Tag anti-collision algorithms for active and passive RFID networks with foresight
AdvisorPendse, Ravi; Watkins, John Michael
MetadataShow full item record
In the world where initiatives to automate jobs are becoming a norm, it is no surprise that the interest in radio frequency identification (RFID) networks has grown exponentially. With RFID technology, organizations around the world can reduce their workforce and grow their businesses. However, this technology is not yet at a maturity point. For example, in order for a cart full of groceries to go through an unmanned checkout lane, it is crucial that all of the tagged items are read and processed with 100% reliability. Also, the time to process items needs to be fast enough so that customers can pay and be on their way as quickly as possible. In order to achieve speed and reliability, many transmission control protocols have been devised. The most popular protocol with passive RFID equipment manufacturers is Electronic Product Code global (EPCglobal(R)) Class 1 Generation 2, or simply EPC C1G2. Transmission control in the EPC C1G2 protocol is achieved with framed slotted ALOHA (FSA), where tags pick a random slot from choices given by the reader, and when their turn comes, they backscatter their information to the reader. FSA produces three kinds of slots: empty, collided, and successful. Empty and collided slots are categorized under unsuccessful slots, and the time spent on these is considered as wasted time. Several research studies in the past have focused on reducing the occurrence of unsuccessful slots by using new and innovative methods and increasing RFID network throughput. The motivation of this research, however, is to reduce the overall time of reading tags in a passive and active RFID network by minimizing the time spent on unsuccessful slots. This research builds upon methods used in previous research, and proposes three new methods for passive RFID systems and one new method for active RFID systems in order to diminish wasted time on unsuccessful slots.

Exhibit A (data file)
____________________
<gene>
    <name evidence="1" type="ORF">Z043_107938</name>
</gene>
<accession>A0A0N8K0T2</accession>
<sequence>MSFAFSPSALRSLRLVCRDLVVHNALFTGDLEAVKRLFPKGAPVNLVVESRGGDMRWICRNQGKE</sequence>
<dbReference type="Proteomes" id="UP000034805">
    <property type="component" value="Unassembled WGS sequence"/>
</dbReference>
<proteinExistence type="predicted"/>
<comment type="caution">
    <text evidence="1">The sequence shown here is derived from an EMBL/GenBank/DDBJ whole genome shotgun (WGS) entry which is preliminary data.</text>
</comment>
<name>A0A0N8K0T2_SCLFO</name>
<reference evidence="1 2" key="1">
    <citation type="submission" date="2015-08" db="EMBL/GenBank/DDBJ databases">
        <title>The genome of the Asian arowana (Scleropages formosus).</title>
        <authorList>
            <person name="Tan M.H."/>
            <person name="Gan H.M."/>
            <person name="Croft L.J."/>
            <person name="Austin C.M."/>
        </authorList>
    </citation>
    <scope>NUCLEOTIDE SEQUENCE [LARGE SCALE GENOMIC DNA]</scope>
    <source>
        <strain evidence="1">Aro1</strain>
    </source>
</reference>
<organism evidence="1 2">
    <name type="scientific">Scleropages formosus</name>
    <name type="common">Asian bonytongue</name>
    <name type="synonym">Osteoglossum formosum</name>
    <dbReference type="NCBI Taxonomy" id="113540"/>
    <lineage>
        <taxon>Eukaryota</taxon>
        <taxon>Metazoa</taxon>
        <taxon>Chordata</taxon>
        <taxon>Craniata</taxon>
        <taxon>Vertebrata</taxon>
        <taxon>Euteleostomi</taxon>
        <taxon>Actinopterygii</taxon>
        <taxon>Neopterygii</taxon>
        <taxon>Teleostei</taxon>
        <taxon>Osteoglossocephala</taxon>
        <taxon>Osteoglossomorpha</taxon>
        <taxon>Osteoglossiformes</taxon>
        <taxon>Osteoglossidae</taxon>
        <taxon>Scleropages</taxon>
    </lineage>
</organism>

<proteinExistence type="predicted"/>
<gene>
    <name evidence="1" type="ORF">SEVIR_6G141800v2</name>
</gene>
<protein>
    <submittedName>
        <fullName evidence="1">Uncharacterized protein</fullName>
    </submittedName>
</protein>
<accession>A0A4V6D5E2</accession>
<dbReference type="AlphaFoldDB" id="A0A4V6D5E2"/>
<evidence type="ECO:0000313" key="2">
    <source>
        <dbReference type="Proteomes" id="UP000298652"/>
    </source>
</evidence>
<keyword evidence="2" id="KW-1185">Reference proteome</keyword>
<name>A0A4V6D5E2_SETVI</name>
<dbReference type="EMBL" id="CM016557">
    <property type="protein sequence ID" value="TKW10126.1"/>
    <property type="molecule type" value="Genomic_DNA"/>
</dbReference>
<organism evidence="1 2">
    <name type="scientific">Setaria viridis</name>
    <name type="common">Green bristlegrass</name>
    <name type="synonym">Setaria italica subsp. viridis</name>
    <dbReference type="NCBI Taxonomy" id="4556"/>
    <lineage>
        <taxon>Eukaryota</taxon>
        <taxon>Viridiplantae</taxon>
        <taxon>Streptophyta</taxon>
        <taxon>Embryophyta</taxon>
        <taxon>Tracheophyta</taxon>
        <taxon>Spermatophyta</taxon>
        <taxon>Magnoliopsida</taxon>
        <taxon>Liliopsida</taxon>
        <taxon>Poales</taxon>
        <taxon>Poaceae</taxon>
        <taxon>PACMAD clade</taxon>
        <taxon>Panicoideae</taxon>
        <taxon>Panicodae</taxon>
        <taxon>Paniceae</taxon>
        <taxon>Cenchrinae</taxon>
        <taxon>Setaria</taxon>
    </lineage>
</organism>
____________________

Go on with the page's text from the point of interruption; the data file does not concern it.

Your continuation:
Thesis (Ph.D.)-- Wichita State University, College of Engineering, Dept. of Electrical Engineering and Computer Science